Archaeologists have discovered three massive statues of ram heads, including at least one that had a cobra on its head, at the famous Karnak Temple in Egypt.
The statues, which have not yet been dated, were discovered south of the temple, which dates back to 2,055 B.C., in Luxor, Egypt.
The statues were discovered during an excavation at the gate built by Ptolemy III, according to a translated statement from the Egyptian Ministry of Tourism and Antiquities.
Archaeologists found three statues of ram heads, including one that had a cobra on its head, at Egypt’s Karnak Temple
The statues, which have not yet been dated, were found south of the temple. The ram heads were part of larger statues, which were of creatures that looked similar to a sphinx
The ram heads were part of larger statues, which were of creatures that looked similar to a sphinx
The gateway was built by Ptolemies, who descended from one of Alexander the Great’s generals that ruled Egypt between 305 B.C. and 30 B.C, according to Live Science.
These ram heads were part of larger statues, which were of creatures that looked similar to a sphinx.
In an interview with Egyptian news outlet al-Monitor, Mustafa Waziri, secretary-general of the Supreme Council of Antiquities, said the statues spanned a distance of 1.7 miles between Karnak Temple and Luxor Temple on a sandstone road.
Wazir added that ‘98% of the works are done’ as it pertains to restoring the road.
‘The cleaning and restoration of the temples on the site are currently being carried out,’ Wazir said.
‘So far, the colors that were first used after the construction of the temples by ancient Egyptians have been restored.’
The road, known as the ‘avenue of sphinxes,’ once had as many as 700 statues, LiveScience added, citing Elizabeth Blyth’s book, Karnak: Evolution of a Temple.
The surviving sphinxes date as far back 380 B.C., though there is artwork that suggests they date as far back as the 18th dynasty, or 1550-1295 B.C.
In 2010, archaeologists discovered a second sphinx-lined road in Luxor that dated back to the fourth century.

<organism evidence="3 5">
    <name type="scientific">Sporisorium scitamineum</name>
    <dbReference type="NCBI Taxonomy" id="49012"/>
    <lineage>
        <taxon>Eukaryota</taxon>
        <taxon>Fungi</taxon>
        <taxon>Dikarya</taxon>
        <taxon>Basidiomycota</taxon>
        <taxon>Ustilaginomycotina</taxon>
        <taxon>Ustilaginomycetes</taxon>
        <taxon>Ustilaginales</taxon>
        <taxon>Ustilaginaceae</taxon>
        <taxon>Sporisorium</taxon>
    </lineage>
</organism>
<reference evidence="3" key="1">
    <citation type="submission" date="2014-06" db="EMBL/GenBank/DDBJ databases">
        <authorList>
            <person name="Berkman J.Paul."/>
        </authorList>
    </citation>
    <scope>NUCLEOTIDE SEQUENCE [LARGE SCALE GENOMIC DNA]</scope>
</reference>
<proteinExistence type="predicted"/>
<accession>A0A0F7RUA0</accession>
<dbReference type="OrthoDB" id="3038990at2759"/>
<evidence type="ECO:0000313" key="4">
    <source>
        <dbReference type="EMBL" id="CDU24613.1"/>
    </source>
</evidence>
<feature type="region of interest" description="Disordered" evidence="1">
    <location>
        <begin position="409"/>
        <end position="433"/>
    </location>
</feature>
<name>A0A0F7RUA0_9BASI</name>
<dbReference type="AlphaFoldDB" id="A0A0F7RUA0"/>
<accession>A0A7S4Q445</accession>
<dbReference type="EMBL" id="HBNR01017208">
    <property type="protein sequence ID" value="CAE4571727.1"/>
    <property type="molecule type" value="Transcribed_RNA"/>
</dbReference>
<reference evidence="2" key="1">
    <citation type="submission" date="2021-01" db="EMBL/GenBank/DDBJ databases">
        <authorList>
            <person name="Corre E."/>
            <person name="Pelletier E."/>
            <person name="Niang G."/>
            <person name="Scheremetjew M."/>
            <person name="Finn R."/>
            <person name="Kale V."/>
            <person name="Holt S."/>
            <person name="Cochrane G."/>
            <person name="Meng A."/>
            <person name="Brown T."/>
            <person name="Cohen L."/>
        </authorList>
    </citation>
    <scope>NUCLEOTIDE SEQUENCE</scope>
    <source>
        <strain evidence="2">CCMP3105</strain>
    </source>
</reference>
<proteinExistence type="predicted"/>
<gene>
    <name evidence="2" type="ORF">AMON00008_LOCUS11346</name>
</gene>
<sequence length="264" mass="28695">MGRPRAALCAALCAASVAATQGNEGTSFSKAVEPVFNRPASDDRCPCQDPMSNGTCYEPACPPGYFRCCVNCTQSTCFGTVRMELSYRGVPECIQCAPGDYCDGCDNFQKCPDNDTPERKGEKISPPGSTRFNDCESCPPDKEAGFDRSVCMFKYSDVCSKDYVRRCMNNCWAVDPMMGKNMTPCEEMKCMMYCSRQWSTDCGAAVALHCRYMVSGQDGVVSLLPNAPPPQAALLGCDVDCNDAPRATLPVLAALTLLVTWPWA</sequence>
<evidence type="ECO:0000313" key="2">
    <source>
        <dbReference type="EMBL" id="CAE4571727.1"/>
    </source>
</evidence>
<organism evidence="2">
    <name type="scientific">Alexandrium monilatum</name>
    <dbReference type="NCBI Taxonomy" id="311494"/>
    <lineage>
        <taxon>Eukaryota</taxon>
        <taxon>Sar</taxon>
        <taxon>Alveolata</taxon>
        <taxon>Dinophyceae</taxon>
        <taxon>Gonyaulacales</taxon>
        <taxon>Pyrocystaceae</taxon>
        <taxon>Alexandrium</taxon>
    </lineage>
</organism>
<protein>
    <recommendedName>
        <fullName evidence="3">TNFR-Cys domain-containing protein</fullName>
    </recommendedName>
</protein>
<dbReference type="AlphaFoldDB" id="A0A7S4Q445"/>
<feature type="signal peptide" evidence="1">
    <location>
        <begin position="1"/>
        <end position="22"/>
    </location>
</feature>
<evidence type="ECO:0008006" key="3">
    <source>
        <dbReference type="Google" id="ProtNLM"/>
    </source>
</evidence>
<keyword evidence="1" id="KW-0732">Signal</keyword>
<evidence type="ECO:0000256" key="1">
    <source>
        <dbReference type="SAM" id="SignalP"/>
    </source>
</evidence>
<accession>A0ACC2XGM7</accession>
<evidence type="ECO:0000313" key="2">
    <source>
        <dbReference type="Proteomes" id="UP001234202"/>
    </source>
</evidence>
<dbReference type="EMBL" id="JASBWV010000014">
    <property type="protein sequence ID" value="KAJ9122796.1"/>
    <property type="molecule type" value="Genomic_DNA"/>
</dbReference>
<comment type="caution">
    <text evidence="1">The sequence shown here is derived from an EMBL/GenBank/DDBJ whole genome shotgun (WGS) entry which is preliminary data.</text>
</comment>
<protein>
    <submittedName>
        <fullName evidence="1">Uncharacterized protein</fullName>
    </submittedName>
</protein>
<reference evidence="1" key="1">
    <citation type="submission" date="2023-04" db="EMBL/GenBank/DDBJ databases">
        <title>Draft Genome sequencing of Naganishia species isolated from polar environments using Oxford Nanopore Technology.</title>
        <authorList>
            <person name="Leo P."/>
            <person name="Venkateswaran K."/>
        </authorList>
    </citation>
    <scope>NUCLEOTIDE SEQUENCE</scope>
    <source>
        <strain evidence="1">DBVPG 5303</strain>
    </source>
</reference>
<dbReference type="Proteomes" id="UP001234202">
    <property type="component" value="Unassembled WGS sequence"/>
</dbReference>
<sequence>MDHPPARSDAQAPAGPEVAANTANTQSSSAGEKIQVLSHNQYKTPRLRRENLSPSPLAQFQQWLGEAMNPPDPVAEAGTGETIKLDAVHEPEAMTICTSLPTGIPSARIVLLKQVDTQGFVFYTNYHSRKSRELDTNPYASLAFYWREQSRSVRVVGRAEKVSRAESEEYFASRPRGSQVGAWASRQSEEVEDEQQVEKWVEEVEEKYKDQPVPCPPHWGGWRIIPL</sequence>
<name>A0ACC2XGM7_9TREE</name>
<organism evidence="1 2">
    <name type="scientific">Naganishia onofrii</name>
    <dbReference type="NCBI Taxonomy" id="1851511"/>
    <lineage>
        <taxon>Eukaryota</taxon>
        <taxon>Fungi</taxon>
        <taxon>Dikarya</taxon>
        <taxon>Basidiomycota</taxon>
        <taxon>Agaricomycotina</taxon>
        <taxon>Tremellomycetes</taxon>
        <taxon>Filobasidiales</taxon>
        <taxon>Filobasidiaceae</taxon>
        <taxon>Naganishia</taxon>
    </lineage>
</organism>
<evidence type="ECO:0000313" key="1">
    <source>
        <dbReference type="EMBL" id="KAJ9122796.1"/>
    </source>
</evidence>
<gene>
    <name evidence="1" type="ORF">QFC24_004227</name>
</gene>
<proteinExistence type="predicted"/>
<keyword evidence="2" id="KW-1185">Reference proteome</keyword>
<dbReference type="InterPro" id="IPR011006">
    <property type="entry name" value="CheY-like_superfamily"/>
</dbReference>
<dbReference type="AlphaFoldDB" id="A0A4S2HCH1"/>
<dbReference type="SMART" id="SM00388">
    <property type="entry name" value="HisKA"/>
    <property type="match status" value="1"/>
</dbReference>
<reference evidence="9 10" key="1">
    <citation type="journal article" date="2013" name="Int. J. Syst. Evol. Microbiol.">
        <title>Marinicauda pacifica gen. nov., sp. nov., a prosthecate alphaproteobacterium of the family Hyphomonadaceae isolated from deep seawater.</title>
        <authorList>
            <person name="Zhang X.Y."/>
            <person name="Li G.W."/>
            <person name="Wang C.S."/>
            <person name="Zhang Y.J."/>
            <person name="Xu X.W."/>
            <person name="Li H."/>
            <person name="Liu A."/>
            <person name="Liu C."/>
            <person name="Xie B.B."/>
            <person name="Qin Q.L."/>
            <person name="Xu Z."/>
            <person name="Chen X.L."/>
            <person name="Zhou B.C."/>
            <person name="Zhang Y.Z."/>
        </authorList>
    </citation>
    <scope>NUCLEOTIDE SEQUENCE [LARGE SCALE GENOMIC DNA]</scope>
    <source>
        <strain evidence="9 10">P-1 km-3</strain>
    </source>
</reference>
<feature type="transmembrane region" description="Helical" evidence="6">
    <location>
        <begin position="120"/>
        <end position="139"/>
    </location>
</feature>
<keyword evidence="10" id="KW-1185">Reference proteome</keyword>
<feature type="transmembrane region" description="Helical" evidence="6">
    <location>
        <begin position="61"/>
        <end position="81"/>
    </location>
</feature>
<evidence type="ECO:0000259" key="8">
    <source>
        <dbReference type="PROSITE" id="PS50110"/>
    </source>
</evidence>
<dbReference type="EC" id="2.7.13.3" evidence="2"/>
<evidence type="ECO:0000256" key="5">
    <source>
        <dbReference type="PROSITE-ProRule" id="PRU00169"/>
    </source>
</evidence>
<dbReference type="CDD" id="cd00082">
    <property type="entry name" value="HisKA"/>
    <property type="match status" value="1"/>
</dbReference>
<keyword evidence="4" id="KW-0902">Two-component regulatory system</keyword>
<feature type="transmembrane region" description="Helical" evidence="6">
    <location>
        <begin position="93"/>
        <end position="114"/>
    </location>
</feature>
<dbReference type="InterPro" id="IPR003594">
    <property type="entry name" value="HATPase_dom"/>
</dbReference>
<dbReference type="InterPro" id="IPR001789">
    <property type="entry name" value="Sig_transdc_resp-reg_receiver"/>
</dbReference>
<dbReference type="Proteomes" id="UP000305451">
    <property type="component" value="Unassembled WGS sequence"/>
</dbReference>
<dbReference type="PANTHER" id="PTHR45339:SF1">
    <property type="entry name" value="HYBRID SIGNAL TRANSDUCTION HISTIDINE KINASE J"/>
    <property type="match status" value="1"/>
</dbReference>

Once the ram heads are conserved, they will be ‘installed on the bodies of the statues along the road,’ the statement added.
Karnak Temple (pictured) was built between 4,000 and 2,000 years ago and a significant portion of it is dedicated to the Egyptian sun god, Amun-Ra and Thebes, the capital of ancient Egypt
The temple was built between 4,000 and 2,000 years ago and a significant portion of it is dedicated to the Egyptian sun god, Amun-Ra and Thebes, the capital of ancient Egypt.
According to Waziri’s Facebook page, another statue, this of a cobra, was also discovered.
It’s likely that the cobra sat on top of the ram’s head and will eventually be placed on top by the conservation team
It’s likely that the cobra sat on top of the ram’s head and will eventually be placed on top by the conservation team.
It’s unclear how old the statues are, but Waziri told the news outlet one of them belongs to King Amenhotep III, ‘as the ram head contains the horn, the eye and the hole in which the cobra is placed.’
King Amenhotep III was Tutankhamun’s grandfather and reigned between 1390 and 1352 B.C.
In April, researchers got their first look at Egypt’s ‘lost golden city,’ a 3,500-year-old settlement found in Luxor, Egypt.
The Great Sphinx of Giza was most likely built to protect the tomb of Pharaoh Khafre between 2603 and 2578 B.C.
The Great Sphinx of Giza (pictured) is believed to have been built between 2603-2578 BC
The Great Sphinx of Giza is a giant 4,500-year-old limestone statue situated near the Great Pyramid in Giza, Egypt.
Measuring 240 feet (73 meters) long and 66 feet (20 meters) high, the Great Sphinx is one of the world’s largest monuments.
It is also one of the most recognisable relics of the ancient Egyptians, though the origins and history of the colossal structure are still debated.
A sphinx (or sphynx) is a creature with the body of a lion and the head of a human, with some variations.
It is a prominent mythological figure in Egyptian, Asian, and Greek mythology.
In ancient Egypt, the sphinx was a spiritual guardian and most often depicted as a male with a pharaoh headdress—as is the Great Sphinx—and figures of the creatures were often included in tomb and temple complexes.
For instance, the so-called Sphinx Alley in Upper Egypt is a two-mile avenue that connects the temples of Luxor and Karnak and is lined with sphinx statues.
The most common and widely accepted theory about the Great Sphinx suggests the statue was erected for the Pharaoh Khafre (about 2603-2578 B.C.).
Hieroglyphic texts suggest Khafre’s father, Pharaoh Khufu, built the Great Pyramid, the oldest and largest of the three pyramids in Giza.
When he became Pharaoh, Khafre constructed his own pyramid next to his father’s; though Khafre’s pyramid is 10 feet shorter than the Great Pyramid, it is surrounded by a more elaborate complex that includes the Great Sphinx and other statues.
Residues of red pigments on the face of the Sphinx suggest the statue may have been painted.
Given the organisation of the pyramids and the Sphinx, some scholars believe there may have been a celestial purpose to the Great Sphinx and temple complex, that is, to resurrect the soul of the pharaoh (Khafre) by channeling the power of the sun and other gods.